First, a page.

This is the fourth of a 6-part series of Secrets of Radio Advertising.
When To Use The Advertiser’s Name In The Commercial
I have heard “experts” declare that you must use the advertiser’s name at least twice in the first ten seconds of the commercial.
Ridiculous. Stupid, even.
Here’s exactly when to use the advertiser’s name in the commercial:
After you’ve interested the target audience in the problem your client promises to solve for them.
Until the audience is interested in what the advertiser is offering to do to add to their lives, they have absolutely no interest in knowing the advertiser’s name.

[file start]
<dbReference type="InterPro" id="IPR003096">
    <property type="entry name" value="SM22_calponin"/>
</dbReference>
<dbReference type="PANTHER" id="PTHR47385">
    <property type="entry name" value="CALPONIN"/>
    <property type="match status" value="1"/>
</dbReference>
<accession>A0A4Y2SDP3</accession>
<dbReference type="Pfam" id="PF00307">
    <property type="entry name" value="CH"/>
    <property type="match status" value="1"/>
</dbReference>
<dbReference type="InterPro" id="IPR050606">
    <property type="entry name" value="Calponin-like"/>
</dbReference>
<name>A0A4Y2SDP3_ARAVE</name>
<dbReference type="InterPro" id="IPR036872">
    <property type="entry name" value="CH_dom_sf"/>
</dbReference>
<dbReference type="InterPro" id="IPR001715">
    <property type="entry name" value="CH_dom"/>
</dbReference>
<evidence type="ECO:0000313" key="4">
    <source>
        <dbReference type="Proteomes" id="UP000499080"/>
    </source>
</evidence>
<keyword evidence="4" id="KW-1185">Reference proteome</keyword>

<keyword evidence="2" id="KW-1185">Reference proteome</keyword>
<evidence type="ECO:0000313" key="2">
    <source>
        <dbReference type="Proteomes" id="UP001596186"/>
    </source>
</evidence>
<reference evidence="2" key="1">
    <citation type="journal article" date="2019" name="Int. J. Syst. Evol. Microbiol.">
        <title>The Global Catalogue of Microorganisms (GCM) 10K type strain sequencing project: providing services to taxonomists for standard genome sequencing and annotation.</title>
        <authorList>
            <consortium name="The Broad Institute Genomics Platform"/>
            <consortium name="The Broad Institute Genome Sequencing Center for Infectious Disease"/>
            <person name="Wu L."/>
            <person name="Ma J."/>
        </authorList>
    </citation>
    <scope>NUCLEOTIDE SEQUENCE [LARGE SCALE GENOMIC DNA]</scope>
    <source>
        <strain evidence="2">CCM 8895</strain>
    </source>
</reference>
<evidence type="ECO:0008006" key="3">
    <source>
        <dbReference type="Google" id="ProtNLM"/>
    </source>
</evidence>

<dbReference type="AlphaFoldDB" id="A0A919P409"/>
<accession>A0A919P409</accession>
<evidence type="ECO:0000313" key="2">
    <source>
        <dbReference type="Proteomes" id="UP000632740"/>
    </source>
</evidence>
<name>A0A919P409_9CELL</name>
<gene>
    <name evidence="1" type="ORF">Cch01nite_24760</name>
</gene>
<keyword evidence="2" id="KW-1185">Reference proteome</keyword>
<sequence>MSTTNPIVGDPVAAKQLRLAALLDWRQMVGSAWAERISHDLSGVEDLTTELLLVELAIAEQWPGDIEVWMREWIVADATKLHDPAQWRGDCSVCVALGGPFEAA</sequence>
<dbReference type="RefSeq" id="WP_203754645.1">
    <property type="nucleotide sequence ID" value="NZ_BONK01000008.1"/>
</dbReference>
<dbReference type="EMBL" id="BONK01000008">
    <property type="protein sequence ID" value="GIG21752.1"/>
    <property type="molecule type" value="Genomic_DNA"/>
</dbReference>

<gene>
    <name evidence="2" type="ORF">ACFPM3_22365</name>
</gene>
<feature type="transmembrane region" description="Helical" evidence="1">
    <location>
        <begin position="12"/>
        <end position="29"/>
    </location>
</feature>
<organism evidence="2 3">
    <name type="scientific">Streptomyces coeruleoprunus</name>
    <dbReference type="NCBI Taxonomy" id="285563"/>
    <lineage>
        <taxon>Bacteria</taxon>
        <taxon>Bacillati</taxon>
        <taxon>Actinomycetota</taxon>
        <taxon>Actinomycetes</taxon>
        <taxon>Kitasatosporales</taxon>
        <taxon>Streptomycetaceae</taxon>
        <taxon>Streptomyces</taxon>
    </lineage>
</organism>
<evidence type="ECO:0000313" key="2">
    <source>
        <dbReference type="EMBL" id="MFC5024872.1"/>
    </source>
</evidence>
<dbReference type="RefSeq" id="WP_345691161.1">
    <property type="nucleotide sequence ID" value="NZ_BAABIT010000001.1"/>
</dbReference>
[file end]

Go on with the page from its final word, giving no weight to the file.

Why is the following a stupid radio traffic report?
“There’s a six-car pile-up that has slowed traffic for several miles on Highway 101 just north of Riverside.”
It’s stupid because no one pays any attention to the details if they don’t already know the location applies to them.
First you identify the location, then you identify the problem.
But most radio commercials include the name of the advertiser in the very first sentence:
“Sears proudly announces its big annual white sale….”
Remember what Robert Collier said about entering a conversation the consumer already is having?
How many of your listeners already are having a conversation — either with someone else or with themselves — about Sears?